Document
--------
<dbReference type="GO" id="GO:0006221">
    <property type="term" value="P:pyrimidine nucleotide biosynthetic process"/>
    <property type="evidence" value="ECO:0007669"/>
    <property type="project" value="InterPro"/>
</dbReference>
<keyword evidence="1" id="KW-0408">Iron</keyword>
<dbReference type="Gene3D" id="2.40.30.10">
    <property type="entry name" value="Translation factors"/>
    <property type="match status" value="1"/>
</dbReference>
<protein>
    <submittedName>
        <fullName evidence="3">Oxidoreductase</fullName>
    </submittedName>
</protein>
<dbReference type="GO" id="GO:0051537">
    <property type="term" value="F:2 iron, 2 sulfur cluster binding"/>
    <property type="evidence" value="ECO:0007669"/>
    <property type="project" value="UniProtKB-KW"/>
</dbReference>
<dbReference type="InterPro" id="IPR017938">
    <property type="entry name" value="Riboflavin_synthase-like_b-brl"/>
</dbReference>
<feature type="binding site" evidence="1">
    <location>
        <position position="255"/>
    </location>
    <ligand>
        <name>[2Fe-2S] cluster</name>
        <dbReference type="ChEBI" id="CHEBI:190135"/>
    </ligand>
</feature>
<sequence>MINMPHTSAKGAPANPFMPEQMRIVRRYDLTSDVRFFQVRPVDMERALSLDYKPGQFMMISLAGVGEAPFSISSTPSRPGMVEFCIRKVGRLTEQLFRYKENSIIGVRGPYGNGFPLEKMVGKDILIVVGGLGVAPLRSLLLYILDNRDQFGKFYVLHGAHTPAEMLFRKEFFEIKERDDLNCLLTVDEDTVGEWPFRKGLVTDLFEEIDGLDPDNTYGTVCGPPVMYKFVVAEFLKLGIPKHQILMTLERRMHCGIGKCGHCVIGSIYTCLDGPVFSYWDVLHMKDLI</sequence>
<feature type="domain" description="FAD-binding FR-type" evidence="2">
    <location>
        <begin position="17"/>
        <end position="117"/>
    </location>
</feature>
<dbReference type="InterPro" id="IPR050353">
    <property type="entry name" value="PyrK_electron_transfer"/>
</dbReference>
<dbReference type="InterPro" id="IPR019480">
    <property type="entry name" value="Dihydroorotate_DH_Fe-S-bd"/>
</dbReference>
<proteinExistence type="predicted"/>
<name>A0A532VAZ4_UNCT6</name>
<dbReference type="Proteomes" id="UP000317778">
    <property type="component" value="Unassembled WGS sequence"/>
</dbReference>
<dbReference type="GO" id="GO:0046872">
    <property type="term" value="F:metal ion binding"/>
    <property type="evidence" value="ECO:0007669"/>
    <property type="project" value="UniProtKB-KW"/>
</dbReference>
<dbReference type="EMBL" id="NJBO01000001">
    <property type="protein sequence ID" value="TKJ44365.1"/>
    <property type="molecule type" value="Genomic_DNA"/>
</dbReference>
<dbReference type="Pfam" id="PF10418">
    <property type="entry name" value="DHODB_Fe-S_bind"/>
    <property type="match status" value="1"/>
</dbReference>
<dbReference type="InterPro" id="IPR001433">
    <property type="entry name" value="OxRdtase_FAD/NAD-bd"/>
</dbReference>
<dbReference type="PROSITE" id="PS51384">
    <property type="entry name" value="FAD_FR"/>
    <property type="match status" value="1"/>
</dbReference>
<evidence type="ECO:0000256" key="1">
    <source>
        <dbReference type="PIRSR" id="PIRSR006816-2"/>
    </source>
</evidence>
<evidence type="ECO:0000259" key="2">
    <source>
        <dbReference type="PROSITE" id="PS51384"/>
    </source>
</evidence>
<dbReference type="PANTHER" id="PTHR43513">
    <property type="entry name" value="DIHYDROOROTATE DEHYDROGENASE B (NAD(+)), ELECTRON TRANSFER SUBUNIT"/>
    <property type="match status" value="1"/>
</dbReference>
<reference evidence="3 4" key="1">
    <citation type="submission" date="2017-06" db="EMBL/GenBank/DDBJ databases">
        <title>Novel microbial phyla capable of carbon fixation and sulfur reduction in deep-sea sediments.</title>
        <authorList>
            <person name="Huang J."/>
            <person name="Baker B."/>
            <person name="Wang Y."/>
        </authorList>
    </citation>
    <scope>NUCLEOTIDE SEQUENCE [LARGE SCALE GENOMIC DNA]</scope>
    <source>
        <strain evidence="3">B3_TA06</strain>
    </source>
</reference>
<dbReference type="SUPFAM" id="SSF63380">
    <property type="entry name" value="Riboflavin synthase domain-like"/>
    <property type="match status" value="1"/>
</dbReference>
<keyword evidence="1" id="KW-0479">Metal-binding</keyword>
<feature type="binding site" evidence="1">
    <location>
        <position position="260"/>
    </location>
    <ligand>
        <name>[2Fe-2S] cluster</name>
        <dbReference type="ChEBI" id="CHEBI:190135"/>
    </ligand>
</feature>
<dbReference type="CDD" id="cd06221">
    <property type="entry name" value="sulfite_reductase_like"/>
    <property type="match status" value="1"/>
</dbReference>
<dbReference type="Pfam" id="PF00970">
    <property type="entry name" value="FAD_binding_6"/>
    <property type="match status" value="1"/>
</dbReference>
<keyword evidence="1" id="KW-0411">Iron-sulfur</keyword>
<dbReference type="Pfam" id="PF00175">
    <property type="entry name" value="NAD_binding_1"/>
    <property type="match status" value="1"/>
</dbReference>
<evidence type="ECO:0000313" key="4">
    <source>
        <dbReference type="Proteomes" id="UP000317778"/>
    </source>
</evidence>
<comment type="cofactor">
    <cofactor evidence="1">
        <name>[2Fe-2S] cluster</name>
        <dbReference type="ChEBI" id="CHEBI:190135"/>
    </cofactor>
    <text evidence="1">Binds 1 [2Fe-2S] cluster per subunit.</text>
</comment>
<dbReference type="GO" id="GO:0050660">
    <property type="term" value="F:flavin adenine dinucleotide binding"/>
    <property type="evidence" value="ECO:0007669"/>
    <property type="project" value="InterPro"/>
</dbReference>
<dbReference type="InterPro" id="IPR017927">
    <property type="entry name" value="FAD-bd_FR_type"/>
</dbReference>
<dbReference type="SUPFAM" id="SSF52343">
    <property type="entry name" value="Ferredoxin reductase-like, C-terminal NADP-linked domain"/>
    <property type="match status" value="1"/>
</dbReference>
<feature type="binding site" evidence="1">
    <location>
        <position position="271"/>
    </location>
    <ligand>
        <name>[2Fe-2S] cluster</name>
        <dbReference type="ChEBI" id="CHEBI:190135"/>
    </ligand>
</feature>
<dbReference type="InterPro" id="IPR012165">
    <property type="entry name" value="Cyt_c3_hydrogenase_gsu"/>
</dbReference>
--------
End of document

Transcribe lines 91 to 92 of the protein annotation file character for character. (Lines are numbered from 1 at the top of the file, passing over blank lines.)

            <person name="Wang Y."/>
        </authorList>